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ORIGINAL ARTICLE
Year : 2022  |  Volume : 8  |  Issue : 1  |  Page : 14

A new approach to Maslach Burnout Inventory: Measuring burnout syndrome in health-care staff with fuzzy conjoint analysis


1 Department of Computer Programming, Vocational School, Ostim Technical University, OSTIM, Yenimahalle, Ankara, Turkey
2 Department of Business Administration, Faculty of Economics Administrative and Social Sciences, Antalya Bilim University, Antalya, Turkey

Correspondence Address:
Guney Gursel
Department of Computer programming, Vocational School, Ostim Technical University, OSTIM, Yenimahalle, Ankara
Turkey
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Source of Support: None, Conflict of Interest: None


DOI: 10.4103/digm.digm_2_22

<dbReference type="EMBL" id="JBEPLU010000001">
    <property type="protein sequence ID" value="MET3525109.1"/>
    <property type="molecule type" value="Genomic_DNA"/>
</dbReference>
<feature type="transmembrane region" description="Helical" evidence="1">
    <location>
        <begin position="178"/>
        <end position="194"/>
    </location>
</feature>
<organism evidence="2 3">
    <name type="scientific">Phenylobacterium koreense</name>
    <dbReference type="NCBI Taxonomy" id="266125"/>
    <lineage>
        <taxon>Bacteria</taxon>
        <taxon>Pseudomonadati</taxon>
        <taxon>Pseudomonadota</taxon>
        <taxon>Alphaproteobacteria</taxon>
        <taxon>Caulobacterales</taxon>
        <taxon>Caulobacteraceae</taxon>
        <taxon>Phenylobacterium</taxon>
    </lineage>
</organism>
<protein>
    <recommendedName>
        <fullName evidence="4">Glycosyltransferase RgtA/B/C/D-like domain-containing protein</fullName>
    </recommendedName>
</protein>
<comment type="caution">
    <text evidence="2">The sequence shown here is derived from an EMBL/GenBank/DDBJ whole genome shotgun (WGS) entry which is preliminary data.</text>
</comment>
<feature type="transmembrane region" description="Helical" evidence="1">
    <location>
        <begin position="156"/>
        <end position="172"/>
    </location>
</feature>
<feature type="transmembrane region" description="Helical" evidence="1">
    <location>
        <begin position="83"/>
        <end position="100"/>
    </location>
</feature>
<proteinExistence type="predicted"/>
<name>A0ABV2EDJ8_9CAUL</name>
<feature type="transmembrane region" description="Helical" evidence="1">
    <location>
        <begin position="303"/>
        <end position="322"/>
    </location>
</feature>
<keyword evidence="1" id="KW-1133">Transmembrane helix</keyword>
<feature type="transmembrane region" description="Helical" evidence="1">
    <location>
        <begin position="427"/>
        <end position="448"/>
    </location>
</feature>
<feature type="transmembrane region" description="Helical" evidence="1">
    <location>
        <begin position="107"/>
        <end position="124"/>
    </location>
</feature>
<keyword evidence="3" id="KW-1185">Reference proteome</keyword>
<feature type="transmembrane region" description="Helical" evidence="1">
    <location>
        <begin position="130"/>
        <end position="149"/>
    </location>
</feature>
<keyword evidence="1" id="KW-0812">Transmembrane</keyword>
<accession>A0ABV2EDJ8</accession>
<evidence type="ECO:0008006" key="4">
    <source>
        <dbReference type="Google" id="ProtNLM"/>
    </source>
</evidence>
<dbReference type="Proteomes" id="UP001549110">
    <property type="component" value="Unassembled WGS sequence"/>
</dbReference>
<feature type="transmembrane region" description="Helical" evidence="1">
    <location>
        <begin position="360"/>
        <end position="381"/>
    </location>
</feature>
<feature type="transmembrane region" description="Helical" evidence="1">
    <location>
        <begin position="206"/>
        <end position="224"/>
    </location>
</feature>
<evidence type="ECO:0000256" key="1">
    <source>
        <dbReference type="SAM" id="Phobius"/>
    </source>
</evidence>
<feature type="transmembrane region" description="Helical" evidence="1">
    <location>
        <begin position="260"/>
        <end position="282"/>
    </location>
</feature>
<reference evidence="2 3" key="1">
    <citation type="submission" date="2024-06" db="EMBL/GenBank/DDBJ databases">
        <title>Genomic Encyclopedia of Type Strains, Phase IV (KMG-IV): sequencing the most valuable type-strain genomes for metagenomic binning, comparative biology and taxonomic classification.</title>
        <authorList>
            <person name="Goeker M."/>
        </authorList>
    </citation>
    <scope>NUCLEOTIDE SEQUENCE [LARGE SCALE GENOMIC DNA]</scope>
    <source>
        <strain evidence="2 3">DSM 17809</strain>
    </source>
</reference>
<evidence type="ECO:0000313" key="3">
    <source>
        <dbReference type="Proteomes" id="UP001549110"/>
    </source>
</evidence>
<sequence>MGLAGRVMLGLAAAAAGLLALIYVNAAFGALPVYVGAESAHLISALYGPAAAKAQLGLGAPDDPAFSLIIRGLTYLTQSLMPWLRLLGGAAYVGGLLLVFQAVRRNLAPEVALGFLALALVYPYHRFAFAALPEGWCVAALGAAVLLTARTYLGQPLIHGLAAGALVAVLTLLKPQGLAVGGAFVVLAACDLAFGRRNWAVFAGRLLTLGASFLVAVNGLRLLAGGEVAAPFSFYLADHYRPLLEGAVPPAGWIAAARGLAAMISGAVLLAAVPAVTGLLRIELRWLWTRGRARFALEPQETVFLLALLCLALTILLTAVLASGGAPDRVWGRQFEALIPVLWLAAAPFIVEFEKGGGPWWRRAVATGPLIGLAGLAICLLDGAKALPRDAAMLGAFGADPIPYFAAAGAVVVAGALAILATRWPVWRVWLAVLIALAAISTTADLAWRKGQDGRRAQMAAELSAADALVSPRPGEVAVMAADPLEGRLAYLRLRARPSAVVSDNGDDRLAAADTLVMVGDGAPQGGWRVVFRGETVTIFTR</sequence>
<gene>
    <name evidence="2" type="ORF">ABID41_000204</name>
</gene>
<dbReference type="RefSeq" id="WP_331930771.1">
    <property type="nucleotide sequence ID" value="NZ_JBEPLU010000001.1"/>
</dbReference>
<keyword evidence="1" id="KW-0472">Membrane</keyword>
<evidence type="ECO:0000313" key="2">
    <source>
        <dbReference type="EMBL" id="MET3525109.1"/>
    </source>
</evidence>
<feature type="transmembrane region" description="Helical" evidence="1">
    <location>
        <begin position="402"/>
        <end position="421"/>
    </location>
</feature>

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Background and Purpose: Burnout syndrome (BOS), the popular phenomenon of our pandemic era, is examined in three dimensions: emotional exhaustion, depersonalization and cynicism, and personal inefficiency. One of the known and accepted ways of measuring BOS is Maslach Burnout Inventory (MBI), in which these three dimensions are measured by 22 items, using 5- or 7-point Likert scales. The aim of this study is to eliminate the loss of precision in BOS measurement and handle the subjectivity and uncertainty, as a result, to get rid of the bias caused by the classical way. Methods: To do this, fuzzy conjoint analysis (FCA) is used together with MBI. In the classical way, the calculations are made by assigning crisp values to the answers, which causes scientific bias and loss of precision because Likert scale type answers have subjectivity and uncertainty. Results: When the scores obtained with FCA are examined, all the scores and some BOS levels differ. When the position of the values according to the borders of the BOS levels is taken into account, it can be said that these tiny differences caused by the loss of precision make this difference. Conclusion: Findings show that the resulting scores changed significantly when calculations are made with FCA. Especially, when these scores are interpreted as intervals or grades, as in MBI, even tiny differences may result in significant scientific bias.


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